- Other expenses – Any other fees and subscriptions (like gym or charities you support), pet expenses, unexpected expenses, etc.
You can add as many categories as required. Some of the above will not apply to you, so feel free to modify the list according to your needs.
Tip! You can create as many saving accounts or categories for different purposes. Some examples are: wedding, retirement, debt payoff, a new car, collegue savings, etc.
If you have your own business, you should make another different budget, you don’t want to mix things up.
6. Communication is the key when creating your budget plan.
If you are living with your couple, even if only one person manages the finances at home, the other person should know about the family’s budgeting plan too.
My wife and I meet once a month to check out how we did during the past month and plan for the next one. This helps us to be aware of where we are in terms of savings and to meet our financial goals.
A budget is a compromise between you and your couple and it will never work if the other person is not aware of it.
7. Readjust your budget.
Based on my own experience, you’ll find that the first time you create a budget it’s difficult to stick to it. I recommend checking your budget on a regular basis (at least during the first few months) until you feel comfortable with it.
It doesn’t have any sense to make a budget that is far from the reality. If you set an amount of $150 for entertainment and then you spend $500, you need to think where the problem is. Is your budget very low? Or is it that you are spending more than what you should?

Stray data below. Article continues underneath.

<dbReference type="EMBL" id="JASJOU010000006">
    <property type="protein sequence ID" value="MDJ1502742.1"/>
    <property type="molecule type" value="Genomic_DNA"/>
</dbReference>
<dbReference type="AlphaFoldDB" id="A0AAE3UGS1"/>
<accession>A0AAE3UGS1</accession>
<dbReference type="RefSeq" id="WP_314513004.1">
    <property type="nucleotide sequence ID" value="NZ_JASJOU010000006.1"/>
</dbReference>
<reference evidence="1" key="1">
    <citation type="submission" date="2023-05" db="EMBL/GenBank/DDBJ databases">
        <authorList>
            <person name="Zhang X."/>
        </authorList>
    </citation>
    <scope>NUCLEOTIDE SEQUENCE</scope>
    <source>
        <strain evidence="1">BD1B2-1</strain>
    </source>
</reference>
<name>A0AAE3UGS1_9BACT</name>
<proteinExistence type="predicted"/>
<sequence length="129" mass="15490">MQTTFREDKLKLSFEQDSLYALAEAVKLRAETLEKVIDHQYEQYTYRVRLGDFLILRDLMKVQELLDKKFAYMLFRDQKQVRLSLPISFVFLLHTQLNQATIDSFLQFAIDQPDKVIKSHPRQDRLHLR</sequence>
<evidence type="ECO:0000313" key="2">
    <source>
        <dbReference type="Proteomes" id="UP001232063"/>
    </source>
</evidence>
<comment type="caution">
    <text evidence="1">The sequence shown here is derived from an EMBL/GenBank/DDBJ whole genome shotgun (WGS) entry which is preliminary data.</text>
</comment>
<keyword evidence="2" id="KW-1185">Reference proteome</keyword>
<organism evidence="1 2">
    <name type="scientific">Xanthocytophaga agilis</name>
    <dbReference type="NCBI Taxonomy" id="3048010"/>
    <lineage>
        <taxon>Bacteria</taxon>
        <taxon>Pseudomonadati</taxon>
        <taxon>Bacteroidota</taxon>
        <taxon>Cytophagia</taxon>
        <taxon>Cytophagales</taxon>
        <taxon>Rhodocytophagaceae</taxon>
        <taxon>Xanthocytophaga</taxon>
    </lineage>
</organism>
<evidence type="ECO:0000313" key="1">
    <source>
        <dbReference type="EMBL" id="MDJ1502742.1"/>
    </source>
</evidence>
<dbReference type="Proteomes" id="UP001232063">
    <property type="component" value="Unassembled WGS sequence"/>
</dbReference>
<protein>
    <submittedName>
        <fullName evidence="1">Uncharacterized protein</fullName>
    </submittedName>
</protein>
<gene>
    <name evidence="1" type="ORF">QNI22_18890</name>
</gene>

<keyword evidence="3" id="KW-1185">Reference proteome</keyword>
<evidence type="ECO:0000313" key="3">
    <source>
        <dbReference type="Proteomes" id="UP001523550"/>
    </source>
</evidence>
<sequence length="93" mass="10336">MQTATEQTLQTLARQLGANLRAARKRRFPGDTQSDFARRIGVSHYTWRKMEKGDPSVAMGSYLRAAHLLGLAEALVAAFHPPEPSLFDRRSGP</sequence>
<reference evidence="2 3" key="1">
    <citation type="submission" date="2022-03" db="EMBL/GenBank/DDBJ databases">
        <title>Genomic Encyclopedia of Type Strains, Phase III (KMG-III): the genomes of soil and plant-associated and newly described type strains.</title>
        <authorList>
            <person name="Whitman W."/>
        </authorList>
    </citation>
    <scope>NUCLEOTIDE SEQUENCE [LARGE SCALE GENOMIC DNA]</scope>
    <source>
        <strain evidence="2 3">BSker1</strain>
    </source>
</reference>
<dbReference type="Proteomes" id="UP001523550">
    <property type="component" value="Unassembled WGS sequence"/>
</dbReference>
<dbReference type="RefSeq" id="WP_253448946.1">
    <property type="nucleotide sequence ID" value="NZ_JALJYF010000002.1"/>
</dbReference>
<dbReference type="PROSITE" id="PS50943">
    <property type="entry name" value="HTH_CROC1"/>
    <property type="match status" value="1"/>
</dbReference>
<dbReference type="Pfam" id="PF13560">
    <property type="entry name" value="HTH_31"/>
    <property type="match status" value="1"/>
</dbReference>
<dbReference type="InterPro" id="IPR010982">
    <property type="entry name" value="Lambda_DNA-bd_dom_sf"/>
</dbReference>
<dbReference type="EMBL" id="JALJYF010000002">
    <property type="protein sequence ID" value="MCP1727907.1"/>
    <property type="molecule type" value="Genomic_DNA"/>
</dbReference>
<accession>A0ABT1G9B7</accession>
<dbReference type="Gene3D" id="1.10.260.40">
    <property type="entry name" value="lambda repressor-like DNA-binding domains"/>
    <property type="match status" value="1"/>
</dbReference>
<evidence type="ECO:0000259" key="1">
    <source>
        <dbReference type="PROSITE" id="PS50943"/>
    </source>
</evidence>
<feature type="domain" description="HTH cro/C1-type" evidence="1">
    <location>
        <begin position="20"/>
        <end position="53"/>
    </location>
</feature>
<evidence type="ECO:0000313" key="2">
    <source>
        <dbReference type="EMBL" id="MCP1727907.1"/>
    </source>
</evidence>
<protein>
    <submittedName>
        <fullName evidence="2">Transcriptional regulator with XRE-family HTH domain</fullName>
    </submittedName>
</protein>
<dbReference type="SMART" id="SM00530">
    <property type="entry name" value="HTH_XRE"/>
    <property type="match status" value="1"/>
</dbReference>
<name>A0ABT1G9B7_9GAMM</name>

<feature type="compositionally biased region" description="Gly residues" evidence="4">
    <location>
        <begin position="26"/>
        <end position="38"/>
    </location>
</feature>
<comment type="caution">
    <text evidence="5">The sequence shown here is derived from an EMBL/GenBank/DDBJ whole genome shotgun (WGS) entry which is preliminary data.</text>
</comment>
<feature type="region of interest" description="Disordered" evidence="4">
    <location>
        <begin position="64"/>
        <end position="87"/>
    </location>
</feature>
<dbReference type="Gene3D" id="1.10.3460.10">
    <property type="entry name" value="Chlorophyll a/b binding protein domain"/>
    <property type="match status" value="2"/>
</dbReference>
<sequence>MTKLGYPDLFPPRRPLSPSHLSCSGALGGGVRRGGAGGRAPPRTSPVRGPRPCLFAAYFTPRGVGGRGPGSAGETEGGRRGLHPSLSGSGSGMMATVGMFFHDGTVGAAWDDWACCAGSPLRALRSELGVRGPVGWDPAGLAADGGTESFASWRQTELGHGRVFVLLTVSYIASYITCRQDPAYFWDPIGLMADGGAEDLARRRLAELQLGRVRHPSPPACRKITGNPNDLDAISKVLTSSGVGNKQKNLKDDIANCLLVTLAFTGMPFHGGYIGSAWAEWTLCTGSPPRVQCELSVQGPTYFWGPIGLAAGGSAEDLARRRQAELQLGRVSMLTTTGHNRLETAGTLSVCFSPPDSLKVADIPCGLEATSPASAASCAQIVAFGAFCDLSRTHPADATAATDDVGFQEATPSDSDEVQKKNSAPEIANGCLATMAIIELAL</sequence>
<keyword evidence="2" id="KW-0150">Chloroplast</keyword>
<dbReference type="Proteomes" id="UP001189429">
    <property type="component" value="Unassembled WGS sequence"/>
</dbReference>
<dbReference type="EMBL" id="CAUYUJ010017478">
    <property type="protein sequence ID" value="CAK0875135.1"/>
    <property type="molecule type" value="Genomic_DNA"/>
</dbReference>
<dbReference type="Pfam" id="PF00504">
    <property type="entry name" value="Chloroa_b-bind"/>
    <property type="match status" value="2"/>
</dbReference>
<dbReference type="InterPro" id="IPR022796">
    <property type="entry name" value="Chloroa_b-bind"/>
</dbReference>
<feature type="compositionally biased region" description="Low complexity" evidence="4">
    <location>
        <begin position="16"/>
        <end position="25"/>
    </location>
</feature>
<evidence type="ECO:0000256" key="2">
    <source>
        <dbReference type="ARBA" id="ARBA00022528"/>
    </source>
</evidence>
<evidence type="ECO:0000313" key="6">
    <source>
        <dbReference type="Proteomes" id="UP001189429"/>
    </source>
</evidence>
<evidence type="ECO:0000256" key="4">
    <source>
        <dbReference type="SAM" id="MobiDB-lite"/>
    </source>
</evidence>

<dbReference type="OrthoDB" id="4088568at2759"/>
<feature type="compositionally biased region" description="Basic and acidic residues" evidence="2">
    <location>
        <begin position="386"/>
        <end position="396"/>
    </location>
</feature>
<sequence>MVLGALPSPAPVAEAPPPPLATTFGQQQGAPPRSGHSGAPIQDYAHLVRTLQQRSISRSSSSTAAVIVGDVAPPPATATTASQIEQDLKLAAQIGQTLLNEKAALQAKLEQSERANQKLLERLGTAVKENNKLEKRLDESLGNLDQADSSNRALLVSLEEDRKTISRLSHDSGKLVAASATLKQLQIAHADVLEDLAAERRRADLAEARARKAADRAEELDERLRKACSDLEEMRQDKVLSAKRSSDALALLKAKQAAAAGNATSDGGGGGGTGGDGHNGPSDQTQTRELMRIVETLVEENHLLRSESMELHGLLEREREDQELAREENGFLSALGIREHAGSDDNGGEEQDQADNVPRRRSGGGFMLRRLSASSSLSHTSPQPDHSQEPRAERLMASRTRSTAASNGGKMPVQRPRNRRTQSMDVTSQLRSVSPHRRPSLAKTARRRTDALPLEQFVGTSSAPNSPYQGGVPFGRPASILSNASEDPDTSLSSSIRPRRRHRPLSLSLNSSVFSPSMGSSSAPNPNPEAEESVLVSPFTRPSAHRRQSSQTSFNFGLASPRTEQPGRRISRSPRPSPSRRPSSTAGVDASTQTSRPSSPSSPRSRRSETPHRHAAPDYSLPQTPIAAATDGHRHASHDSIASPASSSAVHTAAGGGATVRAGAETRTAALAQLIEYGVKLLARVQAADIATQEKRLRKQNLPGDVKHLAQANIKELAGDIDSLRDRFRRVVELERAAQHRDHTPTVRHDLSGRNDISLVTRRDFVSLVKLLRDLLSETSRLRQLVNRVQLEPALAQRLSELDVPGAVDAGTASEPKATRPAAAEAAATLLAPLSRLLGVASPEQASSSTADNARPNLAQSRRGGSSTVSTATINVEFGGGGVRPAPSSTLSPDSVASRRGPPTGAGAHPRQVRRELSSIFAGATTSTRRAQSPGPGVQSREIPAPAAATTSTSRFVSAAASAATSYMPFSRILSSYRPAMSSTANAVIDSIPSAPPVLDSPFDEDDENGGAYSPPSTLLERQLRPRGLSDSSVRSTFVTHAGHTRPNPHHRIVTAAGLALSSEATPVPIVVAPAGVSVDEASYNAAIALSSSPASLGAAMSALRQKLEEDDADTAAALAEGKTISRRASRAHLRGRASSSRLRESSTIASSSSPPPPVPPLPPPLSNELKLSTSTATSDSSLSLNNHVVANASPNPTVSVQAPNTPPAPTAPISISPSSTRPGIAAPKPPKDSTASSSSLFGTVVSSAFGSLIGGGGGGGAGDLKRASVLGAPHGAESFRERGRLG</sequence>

Updating your budget is some of the homework you need to do every month. Changes in your salary, bills, transportation, etc will lead to changes in your budget.
8. Print your budget and stick it to the fridge.
You don’t need to do it but this is what we do at home. It works wonders, it reminds us that we have a budget and it motivates us to follow it.
If you download my Monthly Budget Worksheet you can do it too.
This is all for today. I really hope this may help you as it does for my family. Believe in a budget and stick to it!
Do you have a budget already? What budget categories would you include?
Thanks for sharing! You shared a lot of great points – including readjusting your budget which is so important. (And something I often forget to do.) We have a detailed family budget in place, but it’s always good to look over everything again.
Great Jane, it’s always good to review the budget once in a while, in particular when the family circumstances change.
Having a budget is so important; and you’re absolutely right – everyone should have one. My partner and I are the same in that we ‘meet’ to discuss and reasses out budget each month.
I can’t agree more with you. Communication between partners is one of the key points to succeed with a budget.